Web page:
The future of the North Sea oil industry is being placed under the microscope in Aberdeen.
Exploration is at an all-time low in the North Sea
Thousands of delegates have been gathering in the city for Offshore Europe, a major exhibition and conference.
Concerns have been raised over the lack of exploration which is under way to find new fields.
Efforts to attract young people into the industry are also seen as a priority.
Offshore Europe is held every two years, providing both a shop window and a talking shop for the industry.
The last event in 2001 attracted 24,500 visitors from 72 countries.
An estimated 100,000 jobs in Scotland are fuelled by North Sea oil, including about 30,000 offshore workers.
However, those numbers are expected to decline gradually over the next 30 years.
Extending the life of the industry is close to the top of executives' must-do lists.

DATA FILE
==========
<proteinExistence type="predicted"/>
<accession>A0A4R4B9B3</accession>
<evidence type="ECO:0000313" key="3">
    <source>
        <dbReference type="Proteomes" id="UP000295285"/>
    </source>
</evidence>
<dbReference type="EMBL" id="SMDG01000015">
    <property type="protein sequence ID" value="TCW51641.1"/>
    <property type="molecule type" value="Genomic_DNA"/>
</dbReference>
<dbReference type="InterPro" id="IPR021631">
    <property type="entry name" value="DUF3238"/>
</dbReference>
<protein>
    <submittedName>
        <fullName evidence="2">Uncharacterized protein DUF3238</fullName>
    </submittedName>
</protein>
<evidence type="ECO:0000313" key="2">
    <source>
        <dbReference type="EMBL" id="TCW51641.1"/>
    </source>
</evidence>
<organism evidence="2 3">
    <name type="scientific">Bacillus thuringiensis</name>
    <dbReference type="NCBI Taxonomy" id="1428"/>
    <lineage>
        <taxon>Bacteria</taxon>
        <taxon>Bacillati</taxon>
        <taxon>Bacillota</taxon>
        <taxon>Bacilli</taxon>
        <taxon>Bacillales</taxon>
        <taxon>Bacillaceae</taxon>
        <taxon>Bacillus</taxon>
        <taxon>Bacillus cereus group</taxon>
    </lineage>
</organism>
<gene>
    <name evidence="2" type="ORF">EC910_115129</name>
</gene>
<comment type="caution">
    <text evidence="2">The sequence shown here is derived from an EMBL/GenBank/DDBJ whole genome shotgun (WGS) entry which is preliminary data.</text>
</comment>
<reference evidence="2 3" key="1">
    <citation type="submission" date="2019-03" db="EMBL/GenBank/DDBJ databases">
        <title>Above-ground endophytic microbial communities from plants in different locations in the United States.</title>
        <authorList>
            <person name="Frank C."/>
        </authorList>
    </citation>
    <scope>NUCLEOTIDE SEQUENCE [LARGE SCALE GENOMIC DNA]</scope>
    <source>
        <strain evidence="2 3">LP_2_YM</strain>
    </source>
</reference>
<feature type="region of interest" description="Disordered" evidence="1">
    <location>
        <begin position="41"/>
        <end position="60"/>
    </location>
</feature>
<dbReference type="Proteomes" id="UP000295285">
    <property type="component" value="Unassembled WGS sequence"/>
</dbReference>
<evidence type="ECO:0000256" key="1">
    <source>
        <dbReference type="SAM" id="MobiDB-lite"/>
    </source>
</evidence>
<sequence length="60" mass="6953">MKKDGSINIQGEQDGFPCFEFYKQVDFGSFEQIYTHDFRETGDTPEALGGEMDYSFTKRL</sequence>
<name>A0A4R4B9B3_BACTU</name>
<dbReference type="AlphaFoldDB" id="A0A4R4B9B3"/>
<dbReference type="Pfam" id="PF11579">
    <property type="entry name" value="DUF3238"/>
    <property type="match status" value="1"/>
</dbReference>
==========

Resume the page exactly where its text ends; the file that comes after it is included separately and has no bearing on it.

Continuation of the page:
Exploration is at an all-time low, but companies have shown great interest in the licences to drill in new fields.
The average age of a North Sea worker is now 50, which has also made encouraging young people into the industry a priority.
The Offshore Europe event runs from Tuesday until Friday at Aberdeen's Exhibition and Conference Centre.
Deputy Enterprise Minister Lewis Macdonald said companies had "numerous options" for diversification.
"Aberdeen is the energy capital of Europe, and will remain so for many years to come," he said.
"There is as much oil and gas left in the North Sea as has already been extracted, so the industry will remain a key part of the Scottish economy."